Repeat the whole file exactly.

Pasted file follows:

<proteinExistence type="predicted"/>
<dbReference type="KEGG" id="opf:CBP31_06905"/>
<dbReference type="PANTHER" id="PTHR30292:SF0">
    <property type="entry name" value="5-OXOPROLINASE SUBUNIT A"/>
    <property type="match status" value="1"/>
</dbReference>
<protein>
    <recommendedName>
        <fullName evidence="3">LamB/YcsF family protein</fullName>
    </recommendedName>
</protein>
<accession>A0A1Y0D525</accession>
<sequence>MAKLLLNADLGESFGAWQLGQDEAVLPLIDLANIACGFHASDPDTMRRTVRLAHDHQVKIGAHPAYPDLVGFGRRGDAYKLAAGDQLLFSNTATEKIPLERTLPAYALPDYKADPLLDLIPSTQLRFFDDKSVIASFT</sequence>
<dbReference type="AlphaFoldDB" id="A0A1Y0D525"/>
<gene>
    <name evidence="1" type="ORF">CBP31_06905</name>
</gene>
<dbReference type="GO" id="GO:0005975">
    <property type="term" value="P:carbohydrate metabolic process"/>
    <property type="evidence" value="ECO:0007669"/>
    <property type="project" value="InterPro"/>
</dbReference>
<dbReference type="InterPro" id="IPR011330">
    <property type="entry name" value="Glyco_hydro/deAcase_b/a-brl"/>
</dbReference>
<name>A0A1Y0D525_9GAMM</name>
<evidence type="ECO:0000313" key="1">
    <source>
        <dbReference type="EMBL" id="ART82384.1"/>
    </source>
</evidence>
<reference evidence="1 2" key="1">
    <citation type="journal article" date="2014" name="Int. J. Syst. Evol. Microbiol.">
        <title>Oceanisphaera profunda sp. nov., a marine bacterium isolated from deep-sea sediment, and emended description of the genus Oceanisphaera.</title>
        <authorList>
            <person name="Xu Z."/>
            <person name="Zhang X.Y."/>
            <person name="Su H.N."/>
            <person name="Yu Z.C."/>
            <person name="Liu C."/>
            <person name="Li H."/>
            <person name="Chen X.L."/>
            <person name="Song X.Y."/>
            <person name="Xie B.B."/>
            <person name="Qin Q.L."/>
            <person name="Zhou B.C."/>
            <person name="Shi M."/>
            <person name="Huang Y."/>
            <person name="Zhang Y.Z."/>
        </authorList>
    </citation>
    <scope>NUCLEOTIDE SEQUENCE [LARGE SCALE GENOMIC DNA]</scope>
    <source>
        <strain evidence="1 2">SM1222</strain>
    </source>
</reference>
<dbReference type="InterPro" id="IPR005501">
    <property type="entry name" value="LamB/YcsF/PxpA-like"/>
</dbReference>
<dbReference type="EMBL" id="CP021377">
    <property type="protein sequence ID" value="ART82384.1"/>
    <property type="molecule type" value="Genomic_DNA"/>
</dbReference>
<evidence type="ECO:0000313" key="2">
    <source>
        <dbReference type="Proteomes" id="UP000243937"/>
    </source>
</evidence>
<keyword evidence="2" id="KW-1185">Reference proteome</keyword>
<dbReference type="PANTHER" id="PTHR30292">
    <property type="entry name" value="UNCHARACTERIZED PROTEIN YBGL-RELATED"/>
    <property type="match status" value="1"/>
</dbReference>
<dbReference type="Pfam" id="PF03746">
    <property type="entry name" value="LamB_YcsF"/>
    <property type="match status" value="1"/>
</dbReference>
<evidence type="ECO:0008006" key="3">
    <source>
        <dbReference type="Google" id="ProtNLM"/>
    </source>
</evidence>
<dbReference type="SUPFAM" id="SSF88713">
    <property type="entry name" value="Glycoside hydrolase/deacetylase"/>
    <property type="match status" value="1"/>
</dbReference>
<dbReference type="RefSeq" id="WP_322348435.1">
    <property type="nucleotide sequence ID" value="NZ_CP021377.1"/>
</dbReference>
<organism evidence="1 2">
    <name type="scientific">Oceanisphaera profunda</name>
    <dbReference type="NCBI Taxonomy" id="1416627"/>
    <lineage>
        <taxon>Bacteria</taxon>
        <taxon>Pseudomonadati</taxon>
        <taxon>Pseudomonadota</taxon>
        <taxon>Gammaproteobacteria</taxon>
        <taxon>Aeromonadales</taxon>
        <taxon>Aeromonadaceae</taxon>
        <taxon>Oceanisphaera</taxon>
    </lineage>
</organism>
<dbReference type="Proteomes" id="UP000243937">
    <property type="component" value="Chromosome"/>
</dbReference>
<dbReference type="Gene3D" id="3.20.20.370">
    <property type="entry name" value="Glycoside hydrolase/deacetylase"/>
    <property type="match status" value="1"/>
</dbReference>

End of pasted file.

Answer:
<proteinExistence type="predicted"/>
<dbReference type="KEGG" id="opf:CBP31_06905"/>
<dbReference type="PANTHER" id="PTHR30292:SF0">
    <property type="entry name" value="5-OXOPROLINASE SUBUNIT A"/>
    <property type="match status" value="1"/>
</dbReference>
<protein>
    <recommendedName>
        <fullName evidence="3">LamB/YcsF family protein</fullName>
    </recommendedName>
</protein>
<accession>A0A1Y0D525</accession>
<sequence>MAKLLLNADLGESFGAWQLGQDEAVLPLIDLANIACGFHASDPDTMRRTVRLAHDHQVKIGAHPAYPDLVGFGRRGDAYKLAAGDQLLFSNTATEKIPLERTLPAYALPDYKADPLLDLIPSTQLRFFDDKSVIASFT</sequence>
<dbReference type="AlphaFoldDB" id="A0A1Y0D525"/>
<gene>
    <name evidence="1" type="ORF">CBP31_06905</name>
</gene>
<dbReference type="GO" id="GO:0005975">
    <property type="term" value="P:carbohydrate metabolic process"/>
    <property type="evidence" value="ECO:0007669"/>
    <property type="project" value="InterPro"/>
</dbReference>
<dbReference type="InterPro" id="IPR011330">
    <property type="entry name" value="Glyco_hydro/deAcase_b/a-brl"/>
</dbReference>
<name>A0A1Y0D525_9GAMM</name>
<evidence type="ECO:0000313" key="1">
    <source>
        <dbReference type="EMBL" id="ART82384.1"/>
    </source>
</evidence>
<reference evidence="1 2" key="1">
    <citation type="journal article" date="2014" name="Int. J. Syst. Evol. Microbiol.">
        <title>Oceanisphaera profunda sp. nov., a marine bacterium isolated from deep-sea sediment, and emended description of the genus Oceanisphaera.</title>
        <authorList>
            <person name="Xu Z."/>
            <person name="Zhang X.Y."/>
            <person name="Su H.N."/>
            <person name="Yu Z.C."/>
            <person name="Liu C."/>
            <person name="Li H."/>
            <person name="Chen X.L."/>
            <person name="Song X.Y."/>
            <person name="Xie B.B."/>
            <person name="Qin Q.L."/>
            <person name="Zhou B.C."/>
            <person name="Shi M."/>
            <person name="Huang Y."/>
            <person name="Zhang Y.Z."/>
        </authorList>
    </citation>
    <scope>NUCLEOTIDE SEQUENCE [LARGE SCALE GENOMIC DNA]</scope>
    <source>
        <strain evidence="1 2">SM1222</strain>
    </source>
</reference>
<dbReference type="InterPro" id="IPR005501">
    <property type="entry name" value="LamB/YcsF/PxpA-like"/>
</dbReference>
<dbReference type="EMBL" id="CP021377">
    <property type="protein sequence ID" value="ART82384.1"/>
    <property type="molecule type" value="Genomic_DNA"/>
</dbReference>
<evidence type="ECO:0000313" key="2">
    <source>
        <dbReference type="Proteomes" id="UP000243937"/>
    </source>
</evidence>
<keyword evidence="2" id="KW-1185">Reference proteome</keyword>
<dbReference type="PANTHER" id="PTHR30292">
    <property type="entry name" value="UNCHARACTERIZED PROTEIN YBGL-RELATED"/>
    <property type="match status" value="1"/>
</dbReference>
<dbReference type="Pfam" id="PF03746">
    <property type="entry name" value="LamB_YcsF"/>
    <property type="match status" value="1"/>
</dbReference>
<evidence type="ECO:0008006" key="3">
    <source>
        <dbReference type="Google" id="ProtNLM"/>
    </source>
</evidence>
<dbReference type="SUPFAM" id="SSF88713">
    <property type="entry name" value="Glycoside hydrolase/deacetylase"/>
    <property type="match status" value="1"/>
</dbReference>
<dbReference type="RefSeq" id="WP_322348435.1">
    <property type="nucleotide sequence ID" value="NZ_CP021377.1"/>
</dbReference>
<organism evidence="1 2">
    <name type="scientific">Oceanisphaera profunda</name>
    <dbReference type="NCBI Taxonomy" id="1416627"/>
    <lineage>
        <taxon>Bacteria</taxon>
        <taxon>Pseudomonadati</taxon>
        <taxon>Pseudomonadota</taxon>
        <taxon>Gammaproteobacteria</taxon>
        <taxon>Aeromonadales</taxon>
        <taxon>Aeromonadaceae</taxon>
        <taxon>Oceanisphaera</taxon>
    </lineage>
</organism>
<dbReference type="Proteomes" id="UP000243937">
    <property type="component" value="Chromosome"/>
</dbReference>
<dbReference type="Gene3D" id="3.20.20.370">
    <property type="entry name" value="Glycoside hydrolase/deacetylase"/>
    <property type="match status" value="1"/>
</dbReference>